It’s time for states to step up on climate change, but leave carbon markets out of it

As the federal government moves backwards on climate action, including pulling the U.S. out of the Paris Agreement, there are new opportunities for states to take the lead. A new report from IATP -- “Don’t Believe the Carbon Market Hype: Why States Should Not Pursue Carbon Markets and What They Can Do Instead” -- highlights this timely opportunity for states to step up on climate change, and decries carbon markets as an effective strategy.

If pulling the U.S. out of the Paris Agreement weren’t signal enough, one look at President Trump’s proposed budget for fiscal year 2018 shows that the federal government does not care about climate change. The budget ends programs to lower domestic greenhouse gas emissions, cuts climate change research programs, and eliminates involvement in international climate change efforts. The budget also recommends cutting the Environmental Protection Agency’s funding by over 30 percent and closing the Environmental Protection Agency’s Office of Environmental Justice, which is instrumental in ensuring equitable environmental policy.

Despite (or perhaps because of) the lack of federal action, states have already begun announcing their own climate change strategies. New York Governor Andrew Cuomo announced in May an initiative to curb the state’s methane emissions, and Virginia Governor Terry McAuliffe issued an Executive Order in the same month directing the state to begin creating a carbon market. While state-based action is desperately needed right now, carbon markets are not the way to go.

Enthusiasm for carbon markets is surprising given the approach’s poor track record in the past. Existing U.S. carbon markets in California and in the northeastern states have not led to meaningful greenhouse gas reductions, and have disproportionately harmed rural communities, low-income communities, and communities of color. Other examples from around the world, including the European Union’s Emissions Trading Scheme (EU ETS), have suffered from massive amounts of fraud and market speculation. IATP’s new paper details the common pitfalls of carbon markets and how they have manifested in several carbon markets in the U.S. and globally.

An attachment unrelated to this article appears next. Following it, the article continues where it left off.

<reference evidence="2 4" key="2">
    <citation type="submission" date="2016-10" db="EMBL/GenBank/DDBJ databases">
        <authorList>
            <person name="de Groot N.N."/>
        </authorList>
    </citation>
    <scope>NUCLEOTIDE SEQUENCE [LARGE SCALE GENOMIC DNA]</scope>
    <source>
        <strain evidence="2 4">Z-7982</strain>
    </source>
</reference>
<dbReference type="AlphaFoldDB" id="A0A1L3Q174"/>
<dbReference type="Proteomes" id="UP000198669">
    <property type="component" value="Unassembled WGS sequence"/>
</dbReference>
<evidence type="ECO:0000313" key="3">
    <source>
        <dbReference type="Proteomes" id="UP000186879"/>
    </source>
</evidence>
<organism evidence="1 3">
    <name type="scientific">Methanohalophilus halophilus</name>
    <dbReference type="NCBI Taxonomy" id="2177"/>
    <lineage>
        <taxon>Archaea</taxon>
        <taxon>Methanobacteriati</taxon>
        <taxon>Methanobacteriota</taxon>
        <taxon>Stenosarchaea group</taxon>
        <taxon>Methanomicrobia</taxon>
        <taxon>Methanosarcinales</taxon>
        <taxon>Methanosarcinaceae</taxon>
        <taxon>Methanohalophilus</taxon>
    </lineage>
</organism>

Instead of using the lack of federal climate change policy as a catalyst to create more carbon markets, states should consider policies that combine effective, predictable regulation with investment in climate friendly energy and infrastructure. For instance, Renewable Portfolio Standards exist in 29 states to specify the amount of renewable electricity utilities must sell. 60 percent of new renewable generation in the U.S. since 2000 has been driven by Renewable Portfolio Standards, proving the effectiveness of these policies at driving energy innovation. In addition, increasing renewable energy also creates jobs; according to the U.S. Department of Energy, over 3.3 million Americans were directly employed by the clean energy industry in the first quarter of 2016. There is plenty of room for Renewable Portfolio Standards to be implemented and/or strengthened across the country as one way of addressing climate change at the state level.

As states create their climate change plans, they should strive for deep community engagement and inclusive processes that address local concerns so that communities can remain resilient as they adapt to climate change. Rural, low-income, and minority communities can benefit greatly from investments in renewable energy and energy efficiency, from increased jobs in the clean energy sector, and from local ownership that retains wealth in the community. Crafting these approaches must involve deep engagement with rural and minority voices throughout the policymaking process.

Fighting climate change in the U.S. has never been solely dependent on the federal government. Congress has not passed any bills directly targeting climate change in the past decade, and yet greenhouse gas emissions have begun falling from their peak levels in the U.S. regardless. States, cities and counties must continue to lead this charge with localized policies that focus on equity and resilience. These new approaches can and should include rural and minority voices throughout the policymaking process. Past global and domestic experience with carbon markets shows that they have not worked from a greenhouse gas reduction or equity perspective, and states must keep this in mind as they design climate policy that works for all people and communities.

Read the full report here: